APEIRON Biologics AG ("Apeiron") announced today that it has entered into an exclusive license agreement with Columbia University through their technology transfer office, Columbia Technology Ventures. Under the terms of the agreement, Apeiron obtains worldwide exclusive rights to develop and commercialize active cellular immunotherapies under the licensed patents, which cover the inhibition of Cbl-b in T cells for the treatment of cancer.
Cbl-b is a central checkpoint for limiting immune responses. Inhibition of Cbl-b is a new strategy for checkpoint blockade, designed to activate the immune system against cancer. T cells that are deficient in Cbl-b are more strongly activated, produce enhanced levels of cytokines and proliferate longer. Hence, Cbl-b knockout mice spontaneously reject various tumors. Apeiron's project APN401 is based on the collection, stimulation (by Cbl-b inhibition) and subsequent re-administration of a patient's immune cells. A phase I clinical trial studying safety, tolerability and optimal dose of APN401 is ongoing at the Wake Forest Baptist Medical Center in North Carolina, USA.
Dr. Hans Loibner, Chief Executive Officer of Apeiron Biologics, commented: "This license agreement represents an expansion of our intellectual property portfolio for the transient inhibition of Cbl-b in a patient's immune cells, such as T cells and NK cells, for the treatment of cancer and is an important step forward in the development of a cancer immunotherapy based on the Cbl-b gene."
APN401 is an individual adoptive cell therapy in which human peripheral blood mononuclear cells are silenced ex-vivo for Cbl-b (an E3 ubiquitin ligase) using small interfering ribonucleic acid (siRNA), thereby activating them to fight cancer more efficiently. They are subsequently re-administered to the patient, with the entire procedure taking place on the bedside in one day, avoiding any additional handling and shipment.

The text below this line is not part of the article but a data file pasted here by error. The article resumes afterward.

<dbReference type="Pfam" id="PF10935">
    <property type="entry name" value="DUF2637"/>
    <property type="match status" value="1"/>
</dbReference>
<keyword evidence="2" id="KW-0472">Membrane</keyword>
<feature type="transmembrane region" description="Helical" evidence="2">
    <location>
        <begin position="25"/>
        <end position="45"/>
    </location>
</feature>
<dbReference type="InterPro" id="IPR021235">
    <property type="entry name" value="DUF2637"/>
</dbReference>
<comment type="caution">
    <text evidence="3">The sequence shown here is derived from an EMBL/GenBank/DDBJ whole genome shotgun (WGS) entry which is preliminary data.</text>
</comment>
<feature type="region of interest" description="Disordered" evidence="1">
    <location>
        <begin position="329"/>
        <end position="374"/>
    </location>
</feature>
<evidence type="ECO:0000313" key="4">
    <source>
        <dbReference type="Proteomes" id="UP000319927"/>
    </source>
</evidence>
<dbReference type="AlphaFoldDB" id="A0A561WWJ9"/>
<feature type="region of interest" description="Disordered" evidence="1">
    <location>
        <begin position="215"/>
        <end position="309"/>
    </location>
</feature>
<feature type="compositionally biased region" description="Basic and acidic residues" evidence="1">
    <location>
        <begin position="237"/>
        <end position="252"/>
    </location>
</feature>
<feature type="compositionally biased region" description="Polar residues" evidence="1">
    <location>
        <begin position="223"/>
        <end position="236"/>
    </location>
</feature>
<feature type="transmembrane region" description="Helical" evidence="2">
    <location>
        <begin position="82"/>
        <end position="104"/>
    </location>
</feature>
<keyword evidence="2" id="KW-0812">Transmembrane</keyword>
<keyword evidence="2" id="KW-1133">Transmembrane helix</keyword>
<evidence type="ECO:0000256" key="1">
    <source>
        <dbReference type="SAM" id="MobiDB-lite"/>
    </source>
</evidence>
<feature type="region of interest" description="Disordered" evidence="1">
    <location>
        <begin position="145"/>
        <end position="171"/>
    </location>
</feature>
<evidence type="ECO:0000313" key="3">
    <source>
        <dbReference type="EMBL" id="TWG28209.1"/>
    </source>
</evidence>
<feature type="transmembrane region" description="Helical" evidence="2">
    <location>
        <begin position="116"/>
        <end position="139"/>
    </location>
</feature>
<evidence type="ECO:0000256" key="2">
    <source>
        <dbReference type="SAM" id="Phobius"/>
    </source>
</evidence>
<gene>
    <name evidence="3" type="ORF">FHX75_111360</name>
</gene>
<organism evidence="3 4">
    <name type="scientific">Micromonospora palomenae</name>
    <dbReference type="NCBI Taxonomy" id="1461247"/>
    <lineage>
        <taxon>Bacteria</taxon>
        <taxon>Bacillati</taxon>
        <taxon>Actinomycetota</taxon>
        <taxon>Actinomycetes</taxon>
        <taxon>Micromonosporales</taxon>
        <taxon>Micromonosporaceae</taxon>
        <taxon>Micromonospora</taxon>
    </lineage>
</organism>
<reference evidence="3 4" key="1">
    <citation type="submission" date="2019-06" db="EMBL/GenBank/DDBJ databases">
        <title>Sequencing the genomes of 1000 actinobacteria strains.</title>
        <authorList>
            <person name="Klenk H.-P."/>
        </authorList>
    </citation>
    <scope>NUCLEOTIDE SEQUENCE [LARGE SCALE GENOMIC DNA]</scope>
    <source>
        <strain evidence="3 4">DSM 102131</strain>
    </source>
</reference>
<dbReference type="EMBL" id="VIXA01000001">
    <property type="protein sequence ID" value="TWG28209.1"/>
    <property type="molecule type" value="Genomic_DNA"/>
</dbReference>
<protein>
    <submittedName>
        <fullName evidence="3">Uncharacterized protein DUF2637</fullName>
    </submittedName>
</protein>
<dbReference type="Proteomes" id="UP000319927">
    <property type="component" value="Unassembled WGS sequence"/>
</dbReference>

About APEIRON Biologics AG (as of February 2016) Apeiron is a private biotech company based in Vienna, Austria, founded by Josef Penninger, and developing immunological therapies against cancer. Its lead project, APN311 (ch14.18/CHO), is a chimeric monoclonal antibody against the GD2 antigen expressed on neuroblastoma and other tumors. The project has recently been submitted for marketing authorization in the EU. Apeiron's project APN301 is an anti-GD2 antibody-IL2 fusion protein (immunocytokine) which is currently in phase II in the US and Canada in neuroblastoma and is also clinically investigated in melanoma. Furthermore, a broad program is pursued to develop therapies to selectively boost the immune system via checkpoint blockade to fight cancer: besides APN411, an early-stage project which aims for development of low molecular weight compounds to boost immune cells via novel checkpoint blockade mechanisms (in collaboration with Evotec and Sanofi), Apeiron pursues APN401, a clinical stage project currently in a phase I trial in the U.S. based on the collection, stimulation (by ex-vivo silencing of the checkpoint gene Cbl-b) and subsequent re-administration of a patient’s immune cells.